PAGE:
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Pandiatonic Guitar?

ROAD MAP

  1. Overveiw
  2. How did I Come up With This Idea?
  3. List of Examples of Music With Pandiatonic Harmony
  4. Labels, Terms and Clarifications
  5. Pandiatonic Harmony in a Nutshell
  6. Arpeggios, Scales and Chords with Pandiatonic Harmony
  7. The Pandiatonic Arpeggio
  8. Fingerings for the Pandiatonic Arpeggio
  9. Applications for the Pandiatonic Arpeggio
  10. The Pandiatonic Scale
  11. Fingerings for the Pandiatonic Scale
  12. Applications for the Pandiatonic Scale
  13. The Pandiatonic Hexachord
  14. Pandiatonic Chords
  15. Chord Applications for Conventional Fingerings
  16. Chord Applications for Two Hand Fingerings
  17. Examples of Music with Pandiatonic Harmony

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Also be sure to visit https://twohandguitarvoicings.wordpress.com to learn more about Two Hand Guitar Voicings, including thumbnail fingerings, audio clips, originals and arrangements, and clear explainations.

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OVERVIEW

For years musicians have tinkered with ways to expand the harmonic pallete, devising systems, or else no system at all, in this pursuit. In the Classical world Stravinsky, Ives, Berg, Schoenberg, and a host of others, did amazing things to broaden musical vocabulary. In the Jazz world, the list is equally long, with names like John Coltrane and Miles Davis coming to the forefront.

While Polytonal, Twelve Tonal, and Atonal Schools of Thought have been more prevalent in the Classical world, “outside” and “free” playing have made substantial advances in Jazz over approximately the last 50 years. Often Jazz improvisations will slide in and out of these more “expanded” sorts of harmonies intuitively, implying a relation to other keys, without any systematic underpinning. Obviously, playing instinctively is not a problem, with numerous examples that attest to the skills of many gifted jazz soloists. Conversely, there have been jazz musicians who have supported the direction of their “outside” work more systematically.

What I hope to provide is a framework that will give input for writing and improvising, one that simplifies some of what has been labeled “outside,” which at times implies “outside” the realm of understanding, to be attained exclusively through impulse or inspiration. My focus will be primarily on Jazz Guitar and how what I will call Pandiatonic Harmony relates to it.

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HOW DID I COME UP WITH THIS IDEA?

As I began to learn my scales and arpeggios in high school, I started to notice the inconsistencies with the Diatonic system. When I played arpeggios diatonically, I saw that there was a “glitch” in the pattern. The thirds progressed from major to minor, to major to minor, to minor to major to minor: C, E, G, B, D, F, A, C. The pattern of alternating major third to minor third was broken when D only went up a minor third to F, rather than continuing the pattern with a major third, landing on an F#. The same discrepancy occurred when A failed to go up a major third to C#, and instead only ascended a minor third, landing on C.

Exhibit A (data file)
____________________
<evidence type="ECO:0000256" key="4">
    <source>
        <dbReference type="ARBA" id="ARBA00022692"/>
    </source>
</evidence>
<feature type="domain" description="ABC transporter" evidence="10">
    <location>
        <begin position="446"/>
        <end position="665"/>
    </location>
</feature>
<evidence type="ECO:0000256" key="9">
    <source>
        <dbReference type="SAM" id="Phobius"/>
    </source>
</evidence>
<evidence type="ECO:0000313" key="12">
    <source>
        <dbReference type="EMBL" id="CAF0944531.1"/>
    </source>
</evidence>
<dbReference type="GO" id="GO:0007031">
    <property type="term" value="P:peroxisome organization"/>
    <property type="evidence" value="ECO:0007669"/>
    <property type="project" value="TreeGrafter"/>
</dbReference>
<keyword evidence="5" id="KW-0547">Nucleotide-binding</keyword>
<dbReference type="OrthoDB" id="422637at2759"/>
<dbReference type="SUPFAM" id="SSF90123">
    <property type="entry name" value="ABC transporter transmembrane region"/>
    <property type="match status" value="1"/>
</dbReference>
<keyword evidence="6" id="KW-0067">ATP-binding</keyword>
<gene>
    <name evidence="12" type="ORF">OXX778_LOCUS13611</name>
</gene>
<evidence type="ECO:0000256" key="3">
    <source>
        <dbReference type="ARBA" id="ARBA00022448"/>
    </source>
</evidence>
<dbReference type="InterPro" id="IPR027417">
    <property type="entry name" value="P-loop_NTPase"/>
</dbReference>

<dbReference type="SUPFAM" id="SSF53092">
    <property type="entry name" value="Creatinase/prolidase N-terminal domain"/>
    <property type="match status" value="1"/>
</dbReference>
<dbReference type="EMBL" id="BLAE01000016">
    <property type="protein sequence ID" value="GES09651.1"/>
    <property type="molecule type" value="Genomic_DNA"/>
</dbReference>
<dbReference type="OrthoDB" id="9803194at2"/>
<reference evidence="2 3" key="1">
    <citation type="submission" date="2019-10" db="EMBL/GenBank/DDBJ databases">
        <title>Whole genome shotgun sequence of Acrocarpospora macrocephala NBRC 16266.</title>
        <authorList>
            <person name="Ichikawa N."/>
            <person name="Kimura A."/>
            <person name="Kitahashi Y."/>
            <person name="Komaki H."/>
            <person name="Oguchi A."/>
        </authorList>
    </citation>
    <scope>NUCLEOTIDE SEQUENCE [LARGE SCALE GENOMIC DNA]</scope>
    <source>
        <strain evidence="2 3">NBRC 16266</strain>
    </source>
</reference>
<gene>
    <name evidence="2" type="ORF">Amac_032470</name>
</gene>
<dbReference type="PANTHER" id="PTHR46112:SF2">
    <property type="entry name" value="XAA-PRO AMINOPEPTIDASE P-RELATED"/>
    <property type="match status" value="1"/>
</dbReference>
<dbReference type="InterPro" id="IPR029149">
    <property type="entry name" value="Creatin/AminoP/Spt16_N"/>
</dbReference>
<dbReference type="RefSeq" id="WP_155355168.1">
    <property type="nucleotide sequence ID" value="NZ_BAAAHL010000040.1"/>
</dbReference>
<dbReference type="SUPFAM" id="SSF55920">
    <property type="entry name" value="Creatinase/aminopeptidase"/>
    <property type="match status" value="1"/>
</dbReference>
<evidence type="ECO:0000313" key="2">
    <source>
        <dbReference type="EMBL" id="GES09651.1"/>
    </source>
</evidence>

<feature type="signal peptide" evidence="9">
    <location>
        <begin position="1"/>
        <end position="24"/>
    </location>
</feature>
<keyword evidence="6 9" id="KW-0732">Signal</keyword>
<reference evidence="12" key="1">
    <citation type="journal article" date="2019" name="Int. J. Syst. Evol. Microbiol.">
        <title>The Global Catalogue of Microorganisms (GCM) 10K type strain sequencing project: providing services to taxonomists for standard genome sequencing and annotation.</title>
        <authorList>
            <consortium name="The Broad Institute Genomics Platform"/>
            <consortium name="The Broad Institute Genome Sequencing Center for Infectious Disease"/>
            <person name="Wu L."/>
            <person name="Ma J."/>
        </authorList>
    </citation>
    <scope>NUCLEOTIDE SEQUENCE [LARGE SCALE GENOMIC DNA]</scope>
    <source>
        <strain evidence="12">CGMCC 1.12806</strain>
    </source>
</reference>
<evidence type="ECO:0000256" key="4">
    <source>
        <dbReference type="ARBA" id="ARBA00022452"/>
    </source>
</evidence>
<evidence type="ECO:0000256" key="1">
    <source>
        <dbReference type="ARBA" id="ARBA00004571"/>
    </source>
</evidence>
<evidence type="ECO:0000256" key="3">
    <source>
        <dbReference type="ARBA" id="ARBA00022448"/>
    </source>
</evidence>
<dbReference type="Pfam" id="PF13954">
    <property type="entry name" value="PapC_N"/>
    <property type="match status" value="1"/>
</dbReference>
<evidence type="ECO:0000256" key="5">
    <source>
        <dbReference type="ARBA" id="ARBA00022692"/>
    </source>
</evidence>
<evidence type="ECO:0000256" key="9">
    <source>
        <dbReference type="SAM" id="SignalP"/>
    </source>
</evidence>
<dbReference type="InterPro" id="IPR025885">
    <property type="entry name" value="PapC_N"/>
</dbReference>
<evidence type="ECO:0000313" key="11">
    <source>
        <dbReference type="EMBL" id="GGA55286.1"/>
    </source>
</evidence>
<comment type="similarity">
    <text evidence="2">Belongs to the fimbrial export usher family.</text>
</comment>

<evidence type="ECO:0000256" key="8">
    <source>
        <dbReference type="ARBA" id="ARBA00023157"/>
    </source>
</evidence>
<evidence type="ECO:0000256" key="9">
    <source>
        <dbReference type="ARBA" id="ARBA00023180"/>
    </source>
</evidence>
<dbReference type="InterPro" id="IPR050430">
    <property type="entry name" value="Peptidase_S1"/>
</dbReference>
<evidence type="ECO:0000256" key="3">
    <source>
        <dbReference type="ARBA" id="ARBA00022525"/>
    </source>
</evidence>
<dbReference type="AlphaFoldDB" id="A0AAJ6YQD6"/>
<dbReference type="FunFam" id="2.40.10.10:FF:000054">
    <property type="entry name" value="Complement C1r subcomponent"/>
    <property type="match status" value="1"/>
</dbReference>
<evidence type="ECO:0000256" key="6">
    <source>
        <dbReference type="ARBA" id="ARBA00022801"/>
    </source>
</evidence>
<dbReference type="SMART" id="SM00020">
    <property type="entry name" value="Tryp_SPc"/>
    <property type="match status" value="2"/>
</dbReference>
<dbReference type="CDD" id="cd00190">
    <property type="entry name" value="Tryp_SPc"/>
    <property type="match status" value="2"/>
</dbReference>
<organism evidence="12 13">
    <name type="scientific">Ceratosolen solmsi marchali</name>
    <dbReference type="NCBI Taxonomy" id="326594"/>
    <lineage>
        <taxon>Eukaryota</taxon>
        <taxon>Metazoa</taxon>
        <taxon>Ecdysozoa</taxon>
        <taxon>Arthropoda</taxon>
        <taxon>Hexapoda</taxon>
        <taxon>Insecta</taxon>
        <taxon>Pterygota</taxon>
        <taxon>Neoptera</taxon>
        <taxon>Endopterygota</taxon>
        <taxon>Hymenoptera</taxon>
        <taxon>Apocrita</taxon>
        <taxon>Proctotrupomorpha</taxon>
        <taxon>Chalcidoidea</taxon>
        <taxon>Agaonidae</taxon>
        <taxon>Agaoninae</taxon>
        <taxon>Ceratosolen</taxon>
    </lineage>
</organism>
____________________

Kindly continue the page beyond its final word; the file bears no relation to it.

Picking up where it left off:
So I decided to try a more consistent pattern for constructing arpeggios; I would consistently alternate from major third to minor third. For a start, I got this: C, E, G, D, F#. I found that the flatted 5th provided by F# was a pleasant surprise, and obviously a familiar sound in the Jazz world. But the next departure from the key of C was a bit more alarming — a flatted 9th in a major key! C, E, G, B, D, F#, A, C#. This led me to the conclusion that the alternating major third to minor third construction, if used consistently, would promptly lead you right out of the key. It raised questions like; if F# (b5th) is an acceptable and sought after sound in jazz harmony, often used as an embellishment for major 7th chords, why isn’t C# (b9th) equally acceptable for major 7th chords? Especially since both pitches are derived from simply following the same Non-Diatonic, yet logically consistent, alternation of major and minor thirds: C, E, G, B, D, F#, A, C#.  And what would happen to Diatonic harmony in the key of C if this logical progression was followed consistently beyond F# and C# to other points of “dissonance,” like G#, D# and A#?:

C, E, G, B, D, F#, A, C#, E, G#, B, D#, F#, A#

I also began to notice the presence of a Hexachord of stacked 5ths within this arpeggio:

C, E, G, B, D, F#, A, C#, E, G#, B, D#, F#, A#

These six Diatonically anchored pitches would become important in developing a sense of relative usefulness when applying the almost limitless choices provided by this sequence of notes, as well as a vocabulary of chord voicings that are Pandiatonically compatible.

As I continued to tinker with this idea of consistently alternating major and minor thirds, I noticed that I was hearing sounds similar to those of Wayne Shorter, Herbie Hancock, and many others whose “moderisms” had delighted but previously baffled me. I had obviously not found the Oracle of all Harmonic Wisdom, but at least a tool to help decode some of the incredible sounds of some of those incredible players. I found that continuing through this “Pandiatonic Arpeggio” (the term I began to use for the result of consistently following the pattern of major to minor third) would eventually make a complete cycle, ending where it began, running through all twelve Diatonic systems, a total of 24 notes, all 12 pitches, all 12 major and minor triads, from which would consequently come a redefining of the term “key.”